In this model equation, $\mx{P}$ is the so called * camera matrix *. It contains the parameters of the * position * and * orientation * of the camera and $\lambda$ is a scalar. Because of the $\lambda$ in the equation, the model is non-linear. Nevertheless methods from linear algebra are crucial for the analysis and understanding of the problem.

Assume that two images are given, where $\mx{P}_L$ is the camera matrix corresponding to the first image and $\mx{P}_R$ is the camera matrix for the second image. Assume that one 3D point with homogeneous coordinate vector $\vc{u}$ is seen in both images. In the first image, the homogeneous coordinate vector is $\vc{v}_L$ and in the other image the vector is $\vc{v}_R$. The camera matrix equations for these two images are

These two matrix equations can be written as a joint matrix equation, i.e.,

Notice that the matrices and vectors are made out of * blocks * of other matrices or vectors. One often talks of block matrices.
The matrix equation is of type $\mx{A} \vc{x} = \vc{0}$. Here $\mx{A}$ is a square matrix of size $6 \times 6$. Notice that the matrix equation has a solution $\begin{pmatrix}\vc{u}\\-\lambda_L \\-\lambda_R \end{pmatrix}$ that is not the zero vector. According to Theorem 7.10, this means that
$\det \mx{A} = 0$.
If we expand the determinant first along the fifth column and then along the sixth column we obtain

Here the elements of $\mx{F}$ are determinants of $4\times 4$ matrices involving the elements of the two camera matrices.

In Interactive Illustration 5.2, we saw that the position of a 2D point in the first image is constrained by the position of the corresponding 2D point in the other image. The reason is that these 2D points are both projections of the same 3D point.

There is a relatively simple model for the projection of a 3D point with coordinates $(u_1,u_2,u_3)$ onto the the 2D image point $\vc{v} = (v_1,v_2)$. The model becomes simpler by using so called

\begin{equation} \vc{u} = \begin{pmatrix} u_1\\ u_2\\ u_3\\ 1 \end{pmatrix} \end{equation} | (7.88) |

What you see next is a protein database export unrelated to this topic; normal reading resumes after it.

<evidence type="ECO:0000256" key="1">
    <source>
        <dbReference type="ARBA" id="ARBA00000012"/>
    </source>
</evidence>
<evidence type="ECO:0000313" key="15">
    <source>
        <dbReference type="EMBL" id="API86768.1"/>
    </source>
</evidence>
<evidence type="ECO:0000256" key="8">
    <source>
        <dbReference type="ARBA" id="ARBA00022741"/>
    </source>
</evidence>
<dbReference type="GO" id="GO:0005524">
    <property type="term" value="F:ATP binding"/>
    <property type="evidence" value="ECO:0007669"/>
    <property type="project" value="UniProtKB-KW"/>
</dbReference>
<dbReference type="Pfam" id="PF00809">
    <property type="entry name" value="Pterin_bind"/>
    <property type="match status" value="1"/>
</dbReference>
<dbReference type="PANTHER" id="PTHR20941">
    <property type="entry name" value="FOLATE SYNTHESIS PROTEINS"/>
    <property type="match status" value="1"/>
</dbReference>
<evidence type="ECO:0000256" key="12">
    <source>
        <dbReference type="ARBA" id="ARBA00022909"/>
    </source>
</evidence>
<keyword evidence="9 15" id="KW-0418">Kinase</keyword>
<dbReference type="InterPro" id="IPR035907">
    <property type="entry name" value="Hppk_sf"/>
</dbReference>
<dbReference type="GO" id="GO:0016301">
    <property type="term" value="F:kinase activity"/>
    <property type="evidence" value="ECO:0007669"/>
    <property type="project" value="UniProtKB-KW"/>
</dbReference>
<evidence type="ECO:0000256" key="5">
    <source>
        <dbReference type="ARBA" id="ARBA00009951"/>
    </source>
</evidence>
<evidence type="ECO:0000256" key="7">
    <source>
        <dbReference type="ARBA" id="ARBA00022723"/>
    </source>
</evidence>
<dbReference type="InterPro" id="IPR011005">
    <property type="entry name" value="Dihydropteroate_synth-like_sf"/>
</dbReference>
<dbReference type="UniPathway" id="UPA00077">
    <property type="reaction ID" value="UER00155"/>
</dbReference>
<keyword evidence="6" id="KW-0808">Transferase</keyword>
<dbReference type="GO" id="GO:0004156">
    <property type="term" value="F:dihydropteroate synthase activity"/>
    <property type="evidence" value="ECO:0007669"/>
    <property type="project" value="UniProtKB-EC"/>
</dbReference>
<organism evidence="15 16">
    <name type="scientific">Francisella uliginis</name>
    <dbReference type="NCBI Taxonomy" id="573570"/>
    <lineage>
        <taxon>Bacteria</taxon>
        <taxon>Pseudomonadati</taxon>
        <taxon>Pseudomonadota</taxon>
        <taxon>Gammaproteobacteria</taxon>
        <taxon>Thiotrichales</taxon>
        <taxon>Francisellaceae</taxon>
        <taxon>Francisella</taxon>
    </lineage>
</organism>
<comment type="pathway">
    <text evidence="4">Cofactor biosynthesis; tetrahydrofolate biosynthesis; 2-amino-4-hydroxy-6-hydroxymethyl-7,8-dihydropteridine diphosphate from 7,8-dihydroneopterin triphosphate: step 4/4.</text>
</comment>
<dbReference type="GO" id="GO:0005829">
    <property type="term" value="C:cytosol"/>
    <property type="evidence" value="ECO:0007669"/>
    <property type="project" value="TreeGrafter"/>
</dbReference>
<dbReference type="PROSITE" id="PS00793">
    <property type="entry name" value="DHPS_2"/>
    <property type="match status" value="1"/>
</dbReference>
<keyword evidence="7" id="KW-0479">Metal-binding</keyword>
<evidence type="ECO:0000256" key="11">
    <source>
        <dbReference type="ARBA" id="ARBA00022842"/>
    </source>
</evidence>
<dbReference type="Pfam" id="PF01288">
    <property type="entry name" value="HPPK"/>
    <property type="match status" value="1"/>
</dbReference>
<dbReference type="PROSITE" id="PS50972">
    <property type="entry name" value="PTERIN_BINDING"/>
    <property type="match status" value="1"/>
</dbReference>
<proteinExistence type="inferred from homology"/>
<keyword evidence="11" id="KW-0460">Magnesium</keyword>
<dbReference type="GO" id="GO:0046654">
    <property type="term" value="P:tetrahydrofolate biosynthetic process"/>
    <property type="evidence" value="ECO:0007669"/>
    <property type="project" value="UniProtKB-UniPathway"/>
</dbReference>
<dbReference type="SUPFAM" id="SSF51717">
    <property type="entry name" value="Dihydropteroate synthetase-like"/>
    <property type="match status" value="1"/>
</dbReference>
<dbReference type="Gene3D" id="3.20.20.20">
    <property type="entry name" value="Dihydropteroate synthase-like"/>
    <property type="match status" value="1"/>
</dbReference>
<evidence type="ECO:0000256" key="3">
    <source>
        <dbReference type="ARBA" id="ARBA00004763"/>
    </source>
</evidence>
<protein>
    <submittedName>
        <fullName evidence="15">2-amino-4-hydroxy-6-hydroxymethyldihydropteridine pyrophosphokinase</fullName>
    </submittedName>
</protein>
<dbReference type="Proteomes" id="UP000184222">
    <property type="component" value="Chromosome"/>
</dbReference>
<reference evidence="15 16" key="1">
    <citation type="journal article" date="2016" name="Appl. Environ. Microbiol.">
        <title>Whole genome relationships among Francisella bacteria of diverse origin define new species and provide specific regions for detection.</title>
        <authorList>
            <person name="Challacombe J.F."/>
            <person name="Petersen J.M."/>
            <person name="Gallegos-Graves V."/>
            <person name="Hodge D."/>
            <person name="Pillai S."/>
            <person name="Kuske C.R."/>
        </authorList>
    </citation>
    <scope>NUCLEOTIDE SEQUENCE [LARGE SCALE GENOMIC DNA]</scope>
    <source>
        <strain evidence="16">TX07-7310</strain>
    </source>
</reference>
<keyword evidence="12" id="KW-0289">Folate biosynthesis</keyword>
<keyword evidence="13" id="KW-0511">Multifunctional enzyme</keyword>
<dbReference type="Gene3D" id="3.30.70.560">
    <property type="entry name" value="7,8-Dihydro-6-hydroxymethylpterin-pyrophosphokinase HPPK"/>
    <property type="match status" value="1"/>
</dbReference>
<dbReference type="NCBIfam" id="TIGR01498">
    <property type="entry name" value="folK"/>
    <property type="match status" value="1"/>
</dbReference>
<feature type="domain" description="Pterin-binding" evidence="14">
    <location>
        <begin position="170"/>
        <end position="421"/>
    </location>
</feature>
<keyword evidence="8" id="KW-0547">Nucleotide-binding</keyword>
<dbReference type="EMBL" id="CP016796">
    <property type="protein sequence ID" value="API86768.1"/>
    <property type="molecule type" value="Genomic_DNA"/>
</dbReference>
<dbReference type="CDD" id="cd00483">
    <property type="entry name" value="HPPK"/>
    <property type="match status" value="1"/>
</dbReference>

\begin{equation} \vc{v} = \begin{pmatrix} v_1\\ v_2\\ 1 \end{pmatrix} . \end{equation} | (7.89) |

\begin{equation} \lambda \begin{pmatrix} v_1\\ v_2\\ 1 \end{pmatrix} = \lambda \begin{pmatrix} p_{11} & p_{12} & p_{13} & p_{14} \\ p_{21} & p_{22} & p_{23} & p_{24} \\ p_{31} & p_{32} & p_{33} & p_{34} \end{pmatrix} \begin{pmatrix} u_1\\ u_2\\ u_3\\ 1 \end{pmatrix} \end{equation} | (7.90) |

\begin{equation} \lambda \vc{v} = \mx{P} \vc{u} \end{equation} | (7.91) |

Assume that two images are given, where $\mx{P}_L$ is the camera matrix corresponding to the first image and $\mx{P}_R$ is the camera matrix for the second image. Assume that one 3D point with homogeneous coordinate vector $\vc{u}$ is seen in both images. In the first image, the homogeneous coordinate vector is $\vc{v}_L$ and in the other image the vector is $\vc{v}_R$. The camera matrix equations for these two images are

\begin{equation} \lambda_L \vc{v}_L = \mx{P}_L \vc{u}\ \ \ \ \mathrm{and} \ \ \ \ \lambda_R \vc{v}_R = \mx{P}_R \vc{u}. \end{equation} | (7.92) |

\begin{equation} \begin{pmatrix} \mx{P}_L & \vc{v}_L & \vc{0} \\ \mx{P}_R & \vc{0} & \vc{v}_R \end{pmatrix} \begin{pmatrix} \vc{u}\\ -\lambda_L \\ -\lambda_R \end{pmatrix} = \begin{pmatrix} \vc{0}\\ \vc{0} \end{pmatrix} . \end{equation} | (7.93) |

\begin{equation} \vc{v}_L^\T \mx{F} \vc{v}_R = 0. \end{equation} | (7.94) |